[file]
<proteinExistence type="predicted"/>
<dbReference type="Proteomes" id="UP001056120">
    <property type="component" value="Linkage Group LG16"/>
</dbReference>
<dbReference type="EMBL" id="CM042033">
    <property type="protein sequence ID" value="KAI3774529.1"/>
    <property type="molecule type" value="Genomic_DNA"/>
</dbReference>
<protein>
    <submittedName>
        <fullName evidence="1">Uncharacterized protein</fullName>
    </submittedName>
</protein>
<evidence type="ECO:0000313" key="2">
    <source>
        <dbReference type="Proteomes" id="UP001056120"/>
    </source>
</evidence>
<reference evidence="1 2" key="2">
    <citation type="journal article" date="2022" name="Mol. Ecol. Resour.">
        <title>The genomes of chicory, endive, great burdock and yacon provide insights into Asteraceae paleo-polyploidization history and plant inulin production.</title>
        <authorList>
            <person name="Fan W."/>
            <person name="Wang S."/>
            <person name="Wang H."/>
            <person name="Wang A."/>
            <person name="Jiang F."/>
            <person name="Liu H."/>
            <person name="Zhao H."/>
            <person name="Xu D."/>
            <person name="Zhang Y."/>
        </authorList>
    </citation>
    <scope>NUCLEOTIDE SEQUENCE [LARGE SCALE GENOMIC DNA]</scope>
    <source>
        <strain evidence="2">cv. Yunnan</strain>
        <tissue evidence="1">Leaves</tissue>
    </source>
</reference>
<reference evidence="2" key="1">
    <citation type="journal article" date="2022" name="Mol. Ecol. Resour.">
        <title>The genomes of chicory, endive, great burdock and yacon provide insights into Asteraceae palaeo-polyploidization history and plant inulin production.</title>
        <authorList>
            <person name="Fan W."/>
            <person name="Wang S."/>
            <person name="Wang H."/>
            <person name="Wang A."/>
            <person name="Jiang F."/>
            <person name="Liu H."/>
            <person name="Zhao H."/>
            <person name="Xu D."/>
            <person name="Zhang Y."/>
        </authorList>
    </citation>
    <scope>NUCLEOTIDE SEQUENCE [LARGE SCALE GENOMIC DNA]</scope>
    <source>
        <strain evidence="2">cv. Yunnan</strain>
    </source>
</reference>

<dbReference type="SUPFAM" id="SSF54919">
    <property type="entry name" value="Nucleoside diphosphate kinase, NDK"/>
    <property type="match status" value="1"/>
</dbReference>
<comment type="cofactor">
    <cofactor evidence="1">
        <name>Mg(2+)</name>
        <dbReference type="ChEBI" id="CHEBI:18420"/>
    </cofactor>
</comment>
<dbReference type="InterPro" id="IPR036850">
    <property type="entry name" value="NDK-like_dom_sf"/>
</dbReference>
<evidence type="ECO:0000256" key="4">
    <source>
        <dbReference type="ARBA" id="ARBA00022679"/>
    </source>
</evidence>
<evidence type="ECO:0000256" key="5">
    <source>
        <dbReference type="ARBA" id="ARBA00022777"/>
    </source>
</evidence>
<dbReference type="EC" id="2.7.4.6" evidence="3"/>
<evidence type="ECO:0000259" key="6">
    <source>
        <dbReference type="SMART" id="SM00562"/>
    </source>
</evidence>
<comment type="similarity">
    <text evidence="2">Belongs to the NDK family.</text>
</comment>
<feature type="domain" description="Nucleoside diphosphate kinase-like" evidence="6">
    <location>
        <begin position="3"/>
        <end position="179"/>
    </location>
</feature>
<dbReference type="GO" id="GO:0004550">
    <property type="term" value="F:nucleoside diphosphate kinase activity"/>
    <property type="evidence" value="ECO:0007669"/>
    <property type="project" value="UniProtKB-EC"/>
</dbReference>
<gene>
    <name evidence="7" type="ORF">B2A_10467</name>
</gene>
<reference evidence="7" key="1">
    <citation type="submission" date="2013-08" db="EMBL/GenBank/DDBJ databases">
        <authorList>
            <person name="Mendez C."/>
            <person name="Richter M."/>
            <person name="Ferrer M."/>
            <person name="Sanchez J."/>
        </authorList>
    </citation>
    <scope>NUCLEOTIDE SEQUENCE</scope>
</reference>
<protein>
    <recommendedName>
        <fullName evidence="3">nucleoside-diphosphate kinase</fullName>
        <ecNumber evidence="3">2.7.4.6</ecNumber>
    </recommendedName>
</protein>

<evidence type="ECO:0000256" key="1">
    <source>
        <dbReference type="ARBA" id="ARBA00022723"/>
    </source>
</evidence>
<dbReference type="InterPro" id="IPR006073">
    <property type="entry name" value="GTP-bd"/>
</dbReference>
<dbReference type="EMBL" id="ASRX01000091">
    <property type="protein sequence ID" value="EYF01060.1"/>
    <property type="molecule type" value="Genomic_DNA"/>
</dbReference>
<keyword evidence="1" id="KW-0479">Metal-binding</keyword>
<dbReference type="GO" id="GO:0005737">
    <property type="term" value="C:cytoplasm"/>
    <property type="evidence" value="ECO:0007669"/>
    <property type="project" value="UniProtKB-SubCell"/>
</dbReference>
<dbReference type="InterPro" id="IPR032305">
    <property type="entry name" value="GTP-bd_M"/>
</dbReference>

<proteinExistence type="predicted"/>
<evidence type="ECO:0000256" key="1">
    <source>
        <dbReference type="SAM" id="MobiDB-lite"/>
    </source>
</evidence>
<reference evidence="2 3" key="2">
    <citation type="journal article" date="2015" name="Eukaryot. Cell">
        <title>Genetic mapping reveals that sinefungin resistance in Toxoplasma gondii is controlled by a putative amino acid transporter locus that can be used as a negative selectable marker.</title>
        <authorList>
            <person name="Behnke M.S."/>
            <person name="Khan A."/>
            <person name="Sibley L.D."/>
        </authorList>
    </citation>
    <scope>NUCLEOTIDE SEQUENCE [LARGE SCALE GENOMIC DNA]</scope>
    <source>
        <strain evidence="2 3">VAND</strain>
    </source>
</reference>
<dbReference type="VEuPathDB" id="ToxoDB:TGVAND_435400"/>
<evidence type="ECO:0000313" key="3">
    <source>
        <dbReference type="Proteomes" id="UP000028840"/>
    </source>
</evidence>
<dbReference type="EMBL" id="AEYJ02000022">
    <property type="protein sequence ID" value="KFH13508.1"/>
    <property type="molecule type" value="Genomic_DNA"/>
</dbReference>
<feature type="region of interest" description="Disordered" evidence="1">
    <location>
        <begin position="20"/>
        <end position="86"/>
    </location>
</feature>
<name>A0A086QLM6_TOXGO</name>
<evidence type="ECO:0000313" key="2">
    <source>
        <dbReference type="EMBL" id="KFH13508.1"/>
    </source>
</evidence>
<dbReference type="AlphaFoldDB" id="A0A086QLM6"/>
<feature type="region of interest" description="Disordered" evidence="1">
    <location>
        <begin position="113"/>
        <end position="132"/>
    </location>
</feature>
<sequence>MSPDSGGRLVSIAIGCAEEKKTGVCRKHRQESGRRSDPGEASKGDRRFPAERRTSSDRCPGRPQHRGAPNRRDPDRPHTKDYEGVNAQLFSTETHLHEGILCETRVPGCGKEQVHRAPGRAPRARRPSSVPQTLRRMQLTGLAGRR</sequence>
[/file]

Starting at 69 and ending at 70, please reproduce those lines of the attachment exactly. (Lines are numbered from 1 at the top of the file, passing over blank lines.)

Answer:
</comment>
<dbReference type="InterPro" id="IPR036850">